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Shutting Out the Sky: Life in the Tenements of New York, 1880-1924 (Jane Addams Honor Book (Awards)) Hardcover – October 1, 2003


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Shutting Out the Sky: Life in the Tenements of New York, 1880-1924 (Jane Addams Honor Book (Awards)) + 97 Orchard: An Edible History of Five Immigrant Families in One New York Tenement + 97 Orchard Street, New York: Stories of Immigrant Life
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Product Details

  • Age Range: 8 - 12 years
  • Grade Level: 3 - 7
  • Lexile Measure: 990L (What's this?)
  • Series: Jane Addams Honor Book (Awards)
  • Hardcover: 144 pages
  • Publisher: Orchard Books; 1ST edition (October 1, 2003)
  • Language: English
  • ISBN-10: 0439375908
  • ISBN-13: 978-0439375900
  • Product Dimensions: 0.8 x 8.2 x 8.8 inches
  • Shipping Weight: 1 pounds (View shipping rates and policies)
  • Average Customer Review: 4.8 out of 5 stars  See all reviews (9 customer reviews)
  • Amazon Best Sellers Rank: #467,611 in Books (See Top 100 in Books)

Editorial Reviews

From School Library Journal

Grade 5-8-Through the stories of five immigrants, the world of New York City's tenements in the late 19th and early 20th centuries comes alive with descriptions of the newcomers' struggles and triumphs as they attended night school, abandoned customs, or in other ways acclimated to life in America. Some came as children, others as teenagers, all eager either to succeed on their own or to help their families. Leonard Covello, who left Italy and arrived at Ellis Island with his mother and younger brothers six years after his father, became a high school principal. Pauline Newman began her working career in 1901 as a child laborer in the garment industry and later became one of the first women organizers of the International Ladies' Garment Workers' Union. Citing sources, Hopkinson quotes frequently from her subjects' and others' writing, and provides a detailed and intimate picture of daily life in Manhattan's Lower East Side. The text is supported by numerous tinted, archival photos of living and working conditions. Although this book will appeal to students looking for material for projects, the writing lends immediacy and vivid images make it simply a fascinating read.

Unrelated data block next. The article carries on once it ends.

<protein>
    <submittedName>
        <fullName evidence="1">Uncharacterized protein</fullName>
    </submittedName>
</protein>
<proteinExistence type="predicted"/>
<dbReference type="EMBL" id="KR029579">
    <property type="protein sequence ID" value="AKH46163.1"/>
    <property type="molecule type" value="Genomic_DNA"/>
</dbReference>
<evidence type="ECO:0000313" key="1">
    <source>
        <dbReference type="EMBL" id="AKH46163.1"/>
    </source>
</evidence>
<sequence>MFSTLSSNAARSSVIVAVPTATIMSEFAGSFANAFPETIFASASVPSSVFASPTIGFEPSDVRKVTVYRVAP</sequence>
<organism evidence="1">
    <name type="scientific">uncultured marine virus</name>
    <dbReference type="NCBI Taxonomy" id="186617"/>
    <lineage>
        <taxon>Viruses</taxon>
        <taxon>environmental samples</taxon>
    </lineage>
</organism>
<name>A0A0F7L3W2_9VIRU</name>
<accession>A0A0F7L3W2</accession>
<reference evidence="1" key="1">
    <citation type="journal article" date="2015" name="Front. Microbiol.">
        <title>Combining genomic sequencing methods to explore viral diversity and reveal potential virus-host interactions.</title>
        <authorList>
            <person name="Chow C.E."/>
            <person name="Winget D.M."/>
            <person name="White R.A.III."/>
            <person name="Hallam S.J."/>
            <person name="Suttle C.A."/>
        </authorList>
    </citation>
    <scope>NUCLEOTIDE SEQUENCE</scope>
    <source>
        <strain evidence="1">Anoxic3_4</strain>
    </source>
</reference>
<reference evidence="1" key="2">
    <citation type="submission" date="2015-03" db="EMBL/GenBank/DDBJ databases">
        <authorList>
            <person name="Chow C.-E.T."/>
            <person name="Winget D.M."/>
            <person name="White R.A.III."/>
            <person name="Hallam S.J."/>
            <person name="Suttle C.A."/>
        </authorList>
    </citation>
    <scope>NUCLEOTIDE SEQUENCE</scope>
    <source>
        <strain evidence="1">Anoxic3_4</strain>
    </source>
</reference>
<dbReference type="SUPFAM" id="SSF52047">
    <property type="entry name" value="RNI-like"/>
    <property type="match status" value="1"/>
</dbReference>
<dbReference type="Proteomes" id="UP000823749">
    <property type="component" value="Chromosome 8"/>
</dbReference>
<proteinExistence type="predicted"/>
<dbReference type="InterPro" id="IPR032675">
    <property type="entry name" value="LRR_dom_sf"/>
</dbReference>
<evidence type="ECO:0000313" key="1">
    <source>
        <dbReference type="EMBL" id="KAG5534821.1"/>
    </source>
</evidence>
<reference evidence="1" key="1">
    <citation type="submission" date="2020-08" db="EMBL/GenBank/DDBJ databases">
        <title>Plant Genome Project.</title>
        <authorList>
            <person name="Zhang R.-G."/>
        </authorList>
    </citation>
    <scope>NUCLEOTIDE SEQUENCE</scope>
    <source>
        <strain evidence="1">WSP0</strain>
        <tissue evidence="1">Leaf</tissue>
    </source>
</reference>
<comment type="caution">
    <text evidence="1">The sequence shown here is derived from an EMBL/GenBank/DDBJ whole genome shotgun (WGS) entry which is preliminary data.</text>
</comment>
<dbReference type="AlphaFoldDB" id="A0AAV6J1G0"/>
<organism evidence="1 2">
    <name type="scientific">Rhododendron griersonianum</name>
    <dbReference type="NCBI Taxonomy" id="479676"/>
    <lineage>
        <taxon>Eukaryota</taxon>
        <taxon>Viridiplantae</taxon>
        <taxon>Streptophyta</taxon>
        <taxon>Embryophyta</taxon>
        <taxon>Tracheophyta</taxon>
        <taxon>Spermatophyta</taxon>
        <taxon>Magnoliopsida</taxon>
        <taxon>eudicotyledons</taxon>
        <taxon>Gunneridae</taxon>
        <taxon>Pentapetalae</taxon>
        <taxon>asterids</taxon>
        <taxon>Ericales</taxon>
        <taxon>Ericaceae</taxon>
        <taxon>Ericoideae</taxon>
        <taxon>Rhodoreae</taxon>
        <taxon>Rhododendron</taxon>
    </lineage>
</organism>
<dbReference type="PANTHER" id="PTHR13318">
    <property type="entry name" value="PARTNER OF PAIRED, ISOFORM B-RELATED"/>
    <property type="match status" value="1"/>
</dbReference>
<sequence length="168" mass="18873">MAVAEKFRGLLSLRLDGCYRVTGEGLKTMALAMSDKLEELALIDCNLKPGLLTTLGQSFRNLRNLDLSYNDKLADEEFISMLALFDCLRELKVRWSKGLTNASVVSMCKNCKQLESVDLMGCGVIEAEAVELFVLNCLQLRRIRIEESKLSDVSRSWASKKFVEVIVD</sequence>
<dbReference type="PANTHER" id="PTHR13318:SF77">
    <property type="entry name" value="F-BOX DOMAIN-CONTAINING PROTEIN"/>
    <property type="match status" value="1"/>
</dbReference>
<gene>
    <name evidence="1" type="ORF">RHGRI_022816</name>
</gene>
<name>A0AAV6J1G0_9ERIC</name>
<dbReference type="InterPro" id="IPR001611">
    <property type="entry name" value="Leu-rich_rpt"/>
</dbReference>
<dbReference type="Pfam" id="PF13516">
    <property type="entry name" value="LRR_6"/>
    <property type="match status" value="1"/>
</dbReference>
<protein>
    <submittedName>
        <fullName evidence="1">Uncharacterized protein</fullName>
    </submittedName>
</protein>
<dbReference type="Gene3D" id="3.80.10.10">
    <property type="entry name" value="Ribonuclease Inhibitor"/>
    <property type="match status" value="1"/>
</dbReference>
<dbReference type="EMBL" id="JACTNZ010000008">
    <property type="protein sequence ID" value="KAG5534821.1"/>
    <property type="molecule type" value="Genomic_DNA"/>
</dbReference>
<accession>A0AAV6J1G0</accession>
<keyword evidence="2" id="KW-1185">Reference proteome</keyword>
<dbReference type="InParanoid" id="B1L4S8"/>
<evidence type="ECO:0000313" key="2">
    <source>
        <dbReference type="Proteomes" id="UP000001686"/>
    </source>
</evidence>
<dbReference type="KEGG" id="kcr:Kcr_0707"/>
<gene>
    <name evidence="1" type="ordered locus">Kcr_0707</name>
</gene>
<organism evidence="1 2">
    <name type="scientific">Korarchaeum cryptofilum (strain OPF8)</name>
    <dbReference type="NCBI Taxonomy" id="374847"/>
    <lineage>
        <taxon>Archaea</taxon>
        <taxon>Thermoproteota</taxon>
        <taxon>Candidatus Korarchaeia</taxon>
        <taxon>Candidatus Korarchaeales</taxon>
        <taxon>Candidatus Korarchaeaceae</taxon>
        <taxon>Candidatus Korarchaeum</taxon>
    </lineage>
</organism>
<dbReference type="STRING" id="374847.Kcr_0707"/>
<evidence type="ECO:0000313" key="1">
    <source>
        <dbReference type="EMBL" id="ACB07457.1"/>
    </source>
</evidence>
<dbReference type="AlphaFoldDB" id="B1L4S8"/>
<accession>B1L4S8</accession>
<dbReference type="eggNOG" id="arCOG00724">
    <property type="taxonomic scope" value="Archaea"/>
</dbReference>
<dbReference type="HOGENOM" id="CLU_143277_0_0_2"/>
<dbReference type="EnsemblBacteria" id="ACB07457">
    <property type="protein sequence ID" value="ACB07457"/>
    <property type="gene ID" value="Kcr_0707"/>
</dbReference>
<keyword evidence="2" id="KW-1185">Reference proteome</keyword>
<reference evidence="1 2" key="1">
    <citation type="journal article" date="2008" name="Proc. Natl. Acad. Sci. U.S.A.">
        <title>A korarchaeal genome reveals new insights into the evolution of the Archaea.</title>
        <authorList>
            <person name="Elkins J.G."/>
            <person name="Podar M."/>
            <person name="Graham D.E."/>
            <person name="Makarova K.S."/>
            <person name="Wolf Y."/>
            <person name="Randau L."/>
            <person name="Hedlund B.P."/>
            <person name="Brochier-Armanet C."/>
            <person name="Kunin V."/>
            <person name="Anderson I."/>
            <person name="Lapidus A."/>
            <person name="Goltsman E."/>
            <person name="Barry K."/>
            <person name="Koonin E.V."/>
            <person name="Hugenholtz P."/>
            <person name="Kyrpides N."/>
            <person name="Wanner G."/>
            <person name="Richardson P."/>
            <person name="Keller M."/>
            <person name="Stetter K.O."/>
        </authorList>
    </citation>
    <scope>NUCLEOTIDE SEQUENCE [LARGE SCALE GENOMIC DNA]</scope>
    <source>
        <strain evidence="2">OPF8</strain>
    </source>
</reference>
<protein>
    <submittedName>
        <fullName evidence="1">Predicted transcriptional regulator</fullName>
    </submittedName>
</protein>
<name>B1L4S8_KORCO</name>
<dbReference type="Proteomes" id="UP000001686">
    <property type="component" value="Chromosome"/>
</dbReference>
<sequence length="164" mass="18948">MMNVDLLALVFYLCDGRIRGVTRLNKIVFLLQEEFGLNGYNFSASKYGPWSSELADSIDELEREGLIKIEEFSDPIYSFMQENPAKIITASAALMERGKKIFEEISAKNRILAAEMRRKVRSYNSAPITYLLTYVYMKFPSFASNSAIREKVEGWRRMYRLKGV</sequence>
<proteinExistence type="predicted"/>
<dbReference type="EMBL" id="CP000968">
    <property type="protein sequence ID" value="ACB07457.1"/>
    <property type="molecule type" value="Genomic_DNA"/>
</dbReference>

Carol Fazioli, formerly at The Brearley School, New York City
Copyright © Reed Business Information, a division of Reed Elsevier Inc. All rights reserved.

From Booklist

*Starred Review* Gr. 5-12. In the tradition of Russell Freedman's Immigrant Kids (1980), but much more detailed, this history of the 23 million immigrants who came to New York City from southern and eastern Europe at the end of the nineteenth century humanizes the statistics by weaving together the personal stories of five young people with the social conditions that caused them to emigrate, what they left behind, what they hoped for, what they found, and how they changed America. Amazing documentary photos by Jacob Riis and many others, as well as riveting quotes from archives and memoirs, add depth and drama to the accounts of young people, from street to school to sweatshop. At 16, Marcus Ravage convinces his parents to sell the family cow to pay for his journey from Romania. Lithuanian immigrant Pauline Newman becomes one of the first women labor organizers. Italian American Leonard Covello is ashamed to bring his friends home, even as he learns that he can become American without rejecting where he came from. Meticulous documentation, including full chapter notes, will help the many young people--and their parents and grandparents--who will want to know more and to research their own family roots. Hazel Rochman
Copyright © American Library Association. All rights reserved

More About the Author

Deborah Hopkinson is as award-winning of picture books, fiction, and nonfiction for young readers. In 2013 she received a Robert F. Sibert Honor and YALSA Excellence in Nonfiction Award honor for Titanic: Voices from the Disaster.

She has won the SCBWI Golden Kite Award for Picture Book Text twice, for A Band of Angels and Apples to Oregon. Sky Boys, How They Built the Empire State Building, was a Boston Globe/Horn Book Honor awardee. She lives near Portland, Oregon.